Why Is Wharton's Duct Important?

Wharton's duct's, also known as the submandibular duct's, are the main transport channels under the tongue. Each Wharton's duct leads from the submandibular glands to the two small openings under the tongue where saliva enters the mouth. Wharton's ducts are small, but their influence on oral health is large.

Where Are These Structures Located?

The submandibular glands lie under the tongue, on the right and left sides of the floor of the mouth. (Encyclopaedia Britannica offers a helpful anatomical diagram.) These glands produce roughly two-thirds of the saliva that you need every day to speak and chew.

Wharton's duct is a thin tube, about 5 cm in length, where the saliva flow (much like water in the pipes of your home) starts from each submandibular gland on the right and left side of the mouth to the sublingual gland and then to two small openings underneath the tongue called the sublingual caruncles.

Why Is It Called a Wharton's Duct?

Much like other parts of the body, these structures were named after the scientist who located them. According to A Biographical History of Endocrinology, Thomas Wharton (1614-1673) was an English scientist who studied various glands of the body, and first pinpointed these structures in his documentation of head and neck anatomy. Wharton also located and named the thyroid gland in the lower neck region.

Why Is Wharton's Duct Important?

Saliva is the body's natural lubricant. The transfer of saliva from the salivary glands to the mouth is crucial in the functions of chewing, speaking, swallowing and washing debris from the teeth. Occasionally, a duct can be blocked with calcifications, causing a salivary stone. In the event of a salivary gland or duct blockage, the saliva cannot pass through the duct, and the buildup within the gland can cause pain and pressure.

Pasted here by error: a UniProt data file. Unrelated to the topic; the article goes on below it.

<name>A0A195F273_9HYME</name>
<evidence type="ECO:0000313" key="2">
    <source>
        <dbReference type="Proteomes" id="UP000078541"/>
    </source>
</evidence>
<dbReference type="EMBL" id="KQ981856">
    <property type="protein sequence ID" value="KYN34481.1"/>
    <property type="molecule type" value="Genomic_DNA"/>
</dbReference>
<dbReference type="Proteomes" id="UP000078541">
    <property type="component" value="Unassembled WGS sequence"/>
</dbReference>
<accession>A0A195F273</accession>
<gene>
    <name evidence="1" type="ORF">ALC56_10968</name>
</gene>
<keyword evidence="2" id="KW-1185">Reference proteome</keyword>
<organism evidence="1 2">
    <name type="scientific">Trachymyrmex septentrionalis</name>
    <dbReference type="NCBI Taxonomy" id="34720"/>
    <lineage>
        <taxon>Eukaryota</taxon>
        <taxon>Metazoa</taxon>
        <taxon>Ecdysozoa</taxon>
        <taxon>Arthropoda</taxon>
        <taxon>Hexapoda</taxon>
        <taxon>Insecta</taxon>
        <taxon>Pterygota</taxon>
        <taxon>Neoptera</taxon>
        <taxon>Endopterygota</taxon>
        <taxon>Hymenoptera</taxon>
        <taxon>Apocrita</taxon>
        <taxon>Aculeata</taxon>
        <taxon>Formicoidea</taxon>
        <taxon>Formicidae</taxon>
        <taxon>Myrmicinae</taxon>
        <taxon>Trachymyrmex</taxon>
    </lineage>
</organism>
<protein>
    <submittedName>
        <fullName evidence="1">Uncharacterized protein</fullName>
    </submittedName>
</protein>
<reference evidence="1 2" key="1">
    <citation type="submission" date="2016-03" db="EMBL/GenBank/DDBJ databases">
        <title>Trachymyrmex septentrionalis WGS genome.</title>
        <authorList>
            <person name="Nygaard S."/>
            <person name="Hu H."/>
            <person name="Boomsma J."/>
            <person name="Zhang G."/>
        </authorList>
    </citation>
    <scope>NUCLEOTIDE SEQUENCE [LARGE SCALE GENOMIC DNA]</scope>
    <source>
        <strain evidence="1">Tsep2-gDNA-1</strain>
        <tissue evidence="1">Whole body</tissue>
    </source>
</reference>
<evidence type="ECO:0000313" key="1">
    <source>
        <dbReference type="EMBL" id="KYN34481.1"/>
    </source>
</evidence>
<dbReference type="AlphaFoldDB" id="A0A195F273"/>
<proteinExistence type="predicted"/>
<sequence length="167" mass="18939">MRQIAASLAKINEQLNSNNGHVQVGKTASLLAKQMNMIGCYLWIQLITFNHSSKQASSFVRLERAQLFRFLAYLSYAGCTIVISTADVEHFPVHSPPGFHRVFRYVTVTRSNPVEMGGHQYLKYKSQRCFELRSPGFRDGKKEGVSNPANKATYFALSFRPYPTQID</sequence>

If left untreated, a lack of salivary flow can result in xerostomia (dry mouth). Xerostomia is a serious condition that can lead to halitosis (bad breath), along with a greater potential for oral diseases from acid and bacterial buildup, such as gum disease and dental decay. Consult your dental professional if you notice any signs or symptoms of a blocked salivary duct.

Understanding the anatomy of the mouth increases health literacy and leads to better overall understanding of whole-body health. Good oral health leads to good total health, and that starts with taking the time to understand the structure and function of the body.

This article is intended to promote understanding of and knowledge about general oral health topics. It is not intended to be a substitute for professional advice, diagnosis or treatment. Always seek the advice of your dentist or other qualified healthcare provider with any questions you may have regarding a medical condition or treatment.

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